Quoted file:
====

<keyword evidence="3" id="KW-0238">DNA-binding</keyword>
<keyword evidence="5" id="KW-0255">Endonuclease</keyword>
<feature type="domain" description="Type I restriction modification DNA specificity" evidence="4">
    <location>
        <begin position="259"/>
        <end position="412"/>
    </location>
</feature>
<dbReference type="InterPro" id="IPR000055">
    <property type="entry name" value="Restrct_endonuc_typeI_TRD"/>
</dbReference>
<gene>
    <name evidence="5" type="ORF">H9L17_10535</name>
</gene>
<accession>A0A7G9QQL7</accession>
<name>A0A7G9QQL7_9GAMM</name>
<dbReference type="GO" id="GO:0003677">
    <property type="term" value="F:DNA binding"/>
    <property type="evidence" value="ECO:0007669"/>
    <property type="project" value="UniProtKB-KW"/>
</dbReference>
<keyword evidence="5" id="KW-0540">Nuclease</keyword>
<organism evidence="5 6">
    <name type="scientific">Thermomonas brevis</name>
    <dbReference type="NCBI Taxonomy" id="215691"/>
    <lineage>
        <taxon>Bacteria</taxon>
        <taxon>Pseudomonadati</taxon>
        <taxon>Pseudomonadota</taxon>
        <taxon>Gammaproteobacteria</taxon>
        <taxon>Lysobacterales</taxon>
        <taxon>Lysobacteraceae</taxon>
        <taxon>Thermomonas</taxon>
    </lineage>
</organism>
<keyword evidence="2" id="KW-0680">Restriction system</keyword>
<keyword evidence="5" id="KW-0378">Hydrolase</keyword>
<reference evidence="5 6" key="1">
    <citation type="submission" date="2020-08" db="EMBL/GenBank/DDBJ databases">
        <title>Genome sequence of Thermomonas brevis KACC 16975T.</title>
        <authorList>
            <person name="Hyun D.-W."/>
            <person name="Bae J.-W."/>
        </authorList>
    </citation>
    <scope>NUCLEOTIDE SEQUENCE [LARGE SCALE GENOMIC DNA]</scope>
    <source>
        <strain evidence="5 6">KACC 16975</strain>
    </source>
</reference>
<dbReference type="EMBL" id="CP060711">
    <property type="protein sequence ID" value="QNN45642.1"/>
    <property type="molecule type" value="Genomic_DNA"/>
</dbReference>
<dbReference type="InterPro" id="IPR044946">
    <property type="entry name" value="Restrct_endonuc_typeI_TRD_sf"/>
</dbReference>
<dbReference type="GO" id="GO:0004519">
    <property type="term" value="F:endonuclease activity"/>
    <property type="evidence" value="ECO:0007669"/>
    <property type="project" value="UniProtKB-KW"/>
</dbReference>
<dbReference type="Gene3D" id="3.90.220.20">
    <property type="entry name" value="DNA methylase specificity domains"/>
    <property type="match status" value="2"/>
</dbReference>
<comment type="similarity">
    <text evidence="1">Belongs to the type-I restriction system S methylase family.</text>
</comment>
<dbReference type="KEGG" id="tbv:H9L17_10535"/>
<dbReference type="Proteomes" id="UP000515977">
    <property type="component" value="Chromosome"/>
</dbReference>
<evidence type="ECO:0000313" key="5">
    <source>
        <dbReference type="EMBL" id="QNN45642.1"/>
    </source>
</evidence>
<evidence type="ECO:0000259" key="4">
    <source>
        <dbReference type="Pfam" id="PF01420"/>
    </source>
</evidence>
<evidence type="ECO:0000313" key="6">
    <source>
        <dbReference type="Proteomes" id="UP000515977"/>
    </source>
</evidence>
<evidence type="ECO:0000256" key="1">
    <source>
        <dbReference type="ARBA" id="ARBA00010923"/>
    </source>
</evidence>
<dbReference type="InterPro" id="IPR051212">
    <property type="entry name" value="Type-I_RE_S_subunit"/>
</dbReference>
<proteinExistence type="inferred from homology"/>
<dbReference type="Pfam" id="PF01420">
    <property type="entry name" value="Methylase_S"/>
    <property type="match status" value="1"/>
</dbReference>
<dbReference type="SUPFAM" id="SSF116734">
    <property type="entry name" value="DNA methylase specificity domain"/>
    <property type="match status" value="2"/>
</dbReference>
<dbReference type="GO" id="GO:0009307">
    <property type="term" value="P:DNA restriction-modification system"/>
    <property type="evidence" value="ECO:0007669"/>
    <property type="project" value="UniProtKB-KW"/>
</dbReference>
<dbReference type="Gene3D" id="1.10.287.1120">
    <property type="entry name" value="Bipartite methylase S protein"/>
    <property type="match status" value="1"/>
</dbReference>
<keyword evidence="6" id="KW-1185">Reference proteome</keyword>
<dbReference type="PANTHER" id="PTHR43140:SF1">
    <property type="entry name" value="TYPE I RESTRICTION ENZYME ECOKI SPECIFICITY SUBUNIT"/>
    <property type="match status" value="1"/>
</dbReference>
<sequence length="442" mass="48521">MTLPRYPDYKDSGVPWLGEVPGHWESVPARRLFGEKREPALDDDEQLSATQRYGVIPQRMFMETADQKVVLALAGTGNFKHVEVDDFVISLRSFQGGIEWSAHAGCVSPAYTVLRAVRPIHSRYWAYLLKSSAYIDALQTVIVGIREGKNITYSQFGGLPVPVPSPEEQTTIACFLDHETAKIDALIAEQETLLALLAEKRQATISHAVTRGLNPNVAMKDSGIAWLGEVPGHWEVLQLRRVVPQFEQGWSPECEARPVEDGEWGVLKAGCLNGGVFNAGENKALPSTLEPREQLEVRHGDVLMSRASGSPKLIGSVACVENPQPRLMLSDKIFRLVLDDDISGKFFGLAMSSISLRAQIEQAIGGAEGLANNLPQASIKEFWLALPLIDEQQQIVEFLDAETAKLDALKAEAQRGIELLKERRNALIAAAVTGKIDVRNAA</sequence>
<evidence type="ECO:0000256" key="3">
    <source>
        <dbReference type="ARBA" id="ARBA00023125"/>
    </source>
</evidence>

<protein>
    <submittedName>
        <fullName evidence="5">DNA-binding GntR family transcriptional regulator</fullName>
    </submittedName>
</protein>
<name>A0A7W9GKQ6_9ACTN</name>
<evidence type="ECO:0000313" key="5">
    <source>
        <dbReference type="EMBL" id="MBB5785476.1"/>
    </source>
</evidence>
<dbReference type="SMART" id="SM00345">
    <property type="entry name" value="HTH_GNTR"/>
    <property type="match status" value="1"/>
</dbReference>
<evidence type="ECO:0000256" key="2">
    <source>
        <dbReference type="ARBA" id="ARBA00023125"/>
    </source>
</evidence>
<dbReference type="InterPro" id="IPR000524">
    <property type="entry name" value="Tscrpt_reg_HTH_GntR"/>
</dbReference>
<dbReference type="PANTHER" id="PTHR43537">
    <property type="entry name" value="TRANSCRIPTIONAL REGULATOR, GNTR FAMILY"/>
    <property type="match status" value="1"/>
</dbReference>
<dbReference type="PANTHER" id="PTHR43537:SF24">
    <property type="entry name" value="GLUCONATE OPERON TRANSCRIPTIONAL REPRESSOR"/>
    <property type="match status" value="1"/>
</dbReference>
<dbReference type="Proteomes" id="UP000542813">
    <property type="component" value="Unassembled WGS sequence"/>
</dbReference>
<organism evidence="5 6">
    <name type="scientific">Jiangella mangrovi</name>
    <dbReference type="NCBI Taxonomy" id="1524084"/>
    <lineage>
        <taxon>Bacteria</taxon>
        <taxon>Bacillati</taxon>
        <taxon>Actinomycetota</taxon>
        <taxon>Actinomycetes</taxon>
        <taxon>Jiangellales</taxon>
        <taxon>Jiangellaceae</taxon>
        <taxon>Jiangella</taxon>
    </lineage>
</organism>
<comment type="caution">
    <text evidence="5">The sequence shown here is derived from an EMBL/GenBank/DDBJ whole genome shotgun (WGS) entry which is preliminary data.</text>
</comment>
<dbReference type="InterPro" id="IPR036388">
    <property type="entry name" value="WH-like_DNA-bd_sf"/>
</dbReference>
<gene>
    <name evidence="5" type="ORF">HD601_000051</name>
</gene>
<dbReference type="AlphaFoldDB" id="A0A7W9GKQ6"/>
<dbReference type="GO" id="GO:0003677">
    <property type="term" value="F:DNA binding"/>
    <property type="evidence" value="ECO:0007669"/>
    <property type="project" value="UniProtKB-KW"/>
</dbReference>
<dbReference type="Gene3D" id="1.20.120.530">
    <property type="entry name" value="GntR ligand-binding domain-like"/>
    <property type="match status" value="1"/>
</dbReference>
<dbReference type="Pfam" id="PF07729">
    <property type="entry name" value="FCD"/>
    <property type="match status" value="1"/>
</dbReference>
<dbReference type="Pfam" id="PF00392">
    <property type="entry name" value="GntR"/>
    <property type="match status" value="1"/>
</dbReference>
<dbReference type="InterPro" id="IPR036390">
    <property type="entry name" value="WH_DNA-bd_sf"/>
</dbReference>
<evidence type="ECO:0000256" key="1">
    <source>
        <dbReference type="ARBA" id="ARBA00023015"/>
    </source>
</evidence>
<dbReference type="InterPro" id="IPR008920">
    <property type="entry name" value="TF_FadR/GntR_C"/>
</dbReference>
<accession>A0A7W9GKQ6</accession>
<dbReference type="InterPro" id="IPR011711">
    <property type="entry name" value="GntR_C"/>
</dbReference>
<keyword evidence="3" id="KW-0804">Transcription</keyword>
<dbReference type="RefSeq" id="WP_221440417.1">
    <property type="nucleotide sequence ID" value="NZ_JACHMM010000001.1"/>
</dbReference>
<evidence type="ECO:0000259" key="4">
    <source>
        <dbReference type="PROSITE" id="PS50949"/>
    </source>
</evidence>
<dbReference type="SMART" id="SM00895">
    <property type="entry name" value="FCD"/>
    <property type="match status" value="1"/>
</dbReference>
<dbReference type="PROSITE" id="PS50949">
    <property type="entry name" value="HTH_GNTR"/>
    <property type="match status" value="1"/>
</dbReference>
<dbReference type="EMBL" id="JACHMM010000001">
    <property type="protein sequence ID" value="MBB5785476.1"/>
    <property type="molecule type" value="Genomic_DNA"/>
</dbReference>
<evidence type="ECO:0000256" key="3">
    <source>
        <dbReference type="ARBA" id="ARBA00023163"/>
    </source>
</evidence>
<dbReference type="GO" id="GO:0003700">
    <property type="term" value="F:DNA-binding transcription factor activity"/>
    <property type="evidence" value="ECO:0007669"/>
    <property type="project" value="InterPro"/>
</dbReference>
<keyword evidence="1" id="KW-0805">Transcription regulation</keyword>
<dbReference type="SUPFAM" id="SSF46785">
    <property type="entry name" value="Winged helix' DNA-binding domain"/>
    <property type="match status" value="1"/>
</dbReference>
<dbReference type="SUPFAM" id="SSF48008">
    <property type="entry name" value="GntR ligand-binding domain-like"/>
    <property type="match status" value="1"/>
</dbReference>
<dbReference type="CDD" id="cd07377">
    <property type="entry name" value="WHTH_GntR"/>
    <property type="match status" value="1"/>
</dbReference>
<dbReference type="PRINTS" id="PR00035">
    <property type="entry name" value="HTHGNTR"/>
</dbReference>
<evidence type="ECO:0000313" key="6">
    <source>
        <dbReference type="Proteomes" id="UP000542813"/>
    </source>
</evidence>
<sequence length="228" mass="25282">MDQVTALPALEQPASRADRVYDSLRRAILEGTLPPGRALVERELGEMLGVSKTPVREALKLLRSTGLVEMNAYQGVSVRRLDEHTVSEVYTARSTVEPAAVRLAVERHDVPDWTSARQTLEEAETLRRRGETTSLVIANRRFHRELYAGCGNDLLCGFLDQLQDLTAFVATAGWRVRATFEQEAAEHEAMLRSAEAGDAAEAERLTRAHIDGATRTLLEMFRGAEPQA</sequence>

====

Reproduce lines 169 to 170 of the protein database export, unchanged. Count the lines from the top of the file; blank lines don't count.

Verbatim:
        <taxon>Jiangellaceae</taxon>
        <taxon>Jiangella</taxon>